Since the election, a petition calling on the administration to designate Bowdoin as a sanctuary campus has circulated among students, alumni and community members. President Clayton Rose emailed all students and employees on November 22 in response, noting that “legal counsel tells us that we have no such power.” The email also expressed that the College will not take action to put community members “in this kind of jeopardy” unless “compelled by law.” He concluded with an expression of support to the community.

In our most recent editorial, the Orient Editorial Board endorsed the establishment of Bowdoin as a sanctuary campus. We stand by the statements we made, but we acknowledge the legal implications explained in Rose’s email and appreciate the clear and honest tone of his communication.

However, the fear and uncertainty among undocumented students and students with undocumented family members remains. Acknowledging that we don’t have a strong understanding of the relevant laws, we believe that Bowdoin can still harness its many resources as an institution and provide support structures for the community beyond campus.

Providing emotional support for undocumented students on our campus was a focus of Rose’s email. In addition to the recognition of members of our campus community, helping students who have undocumented family members should be an equal focus.

The Bowdoin Admissions website expresses a commitment to providing undocumented students “with the support and resources they need to excel.” To accomplish this goal, bringing students with undocumented family members into this conversation is crucial. If a student’s family situation is precarious, they, too, face uncertainty, which provides a barrier to experiencing Bowdoin to the fullest.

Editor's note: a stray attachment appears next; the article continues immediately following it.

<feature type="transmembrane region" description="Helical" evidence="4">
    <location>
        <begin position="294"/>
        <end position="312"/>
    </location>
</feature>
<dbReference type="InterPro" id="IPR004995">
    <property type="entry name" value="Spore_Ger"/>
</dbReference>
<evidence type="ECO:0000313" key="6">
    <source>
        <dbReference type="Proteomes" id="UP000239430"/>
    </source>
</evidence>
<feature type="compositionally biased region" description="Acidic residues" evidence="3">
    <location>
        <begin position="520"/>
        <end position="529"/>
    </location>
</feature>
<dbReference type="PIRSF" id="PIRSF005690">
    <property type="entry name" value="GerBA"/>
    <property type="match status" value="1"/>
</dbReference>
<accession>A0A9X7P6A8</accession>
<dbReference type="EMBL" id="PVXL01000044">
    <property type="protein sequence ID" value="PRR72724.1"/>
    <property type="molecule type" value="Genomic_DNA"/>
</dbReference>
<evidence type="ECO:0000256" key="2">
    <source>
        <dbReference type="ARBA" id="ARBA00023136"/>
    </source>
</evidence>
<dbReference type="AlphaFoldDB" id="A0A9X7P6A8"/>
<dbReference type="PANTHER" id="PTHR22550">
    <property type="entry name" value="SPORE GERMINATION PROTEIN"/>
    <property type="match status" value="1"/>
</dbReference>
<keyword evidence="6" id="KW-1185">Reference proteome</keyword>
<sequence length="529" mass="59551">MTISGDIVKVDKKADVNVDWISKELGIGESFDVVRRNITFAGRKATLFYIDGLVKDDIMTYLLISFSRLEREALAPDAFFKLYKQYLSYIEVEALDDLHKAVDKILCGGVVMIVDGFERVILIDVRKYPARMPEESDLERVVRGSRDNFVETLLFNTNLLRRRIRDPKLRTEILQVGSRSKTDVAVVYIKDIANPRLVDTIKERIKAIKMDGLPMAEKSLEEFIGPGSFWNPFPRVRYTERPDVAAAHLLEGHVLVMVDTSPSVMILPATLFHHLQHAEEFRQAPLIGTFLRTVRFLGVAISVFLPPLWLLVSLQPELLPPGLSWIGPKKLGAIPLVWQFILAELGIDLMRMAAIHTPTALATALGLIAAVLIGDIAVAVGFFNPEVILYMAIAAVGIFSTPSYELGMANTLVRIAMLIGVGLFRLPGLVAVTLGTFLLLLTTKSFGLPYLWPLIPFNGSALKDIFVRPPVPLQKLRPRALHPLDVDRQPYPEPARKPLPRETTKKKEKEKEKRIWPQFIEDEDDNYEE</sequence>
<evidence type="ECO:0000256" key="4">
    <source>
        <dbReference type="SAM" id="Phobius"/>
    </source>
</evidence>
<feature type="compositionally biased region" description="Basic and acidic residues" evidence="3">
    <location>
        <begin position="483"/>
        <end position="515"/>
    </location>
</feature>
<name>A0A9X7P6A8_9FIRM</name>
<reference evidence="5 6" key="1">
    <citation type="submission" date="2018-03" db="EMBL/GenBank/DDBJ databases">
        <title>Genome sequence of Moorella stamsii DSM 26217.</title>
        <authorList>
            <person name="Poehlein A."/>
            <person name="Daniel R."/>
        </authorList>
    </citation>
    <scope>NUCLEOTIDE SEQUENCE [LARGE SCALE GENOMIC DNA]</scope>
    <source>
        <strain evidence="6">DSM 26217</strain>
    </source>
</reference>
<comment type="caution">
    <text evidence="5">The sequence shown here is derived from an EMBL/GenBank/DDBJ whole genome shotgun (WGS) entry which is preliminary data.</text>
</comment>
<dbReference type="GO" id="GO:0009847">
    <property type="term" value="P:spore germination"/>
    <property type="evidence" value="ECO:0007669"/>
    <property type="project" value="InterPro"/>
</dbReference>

Bowdoin has an extensive network of alumni and others committed to the College. There is an opportunity for Bowdoin to harness this network in a new way given the concerns outlined in the sanctuary campus petition.

The College should utilize its resources and take advantage of its far-reaching alumni network to educate and inform undocumented students and undocumented community members about what President-elect Donald Trump’s intended legislation means for them. This could include information about individual rights or available legal counsel.

Expression of support from the campus community for students from all backgrounds should continue to be a focus. This includes facilitated conversations, safe spaces and access to on-campus resources that already exist. In addition, Bowdoin must actively pursue research into what is legally viable given the administrative structure and network available to the College. Though the promise of a sanctuary campus is not legally viable, Bowdoin must take explicit action to assist undocumented students and families in whatever way it is able to. President Rose’s email cannot be the end of this conversation.

This editorial represents the majority view of the Bowdoin Orient’s editorial board, which is comprised of Marina Affo, Julian Andrews, Steff Chavez, Grace Handler, Meg Robbins and Joe Seibert.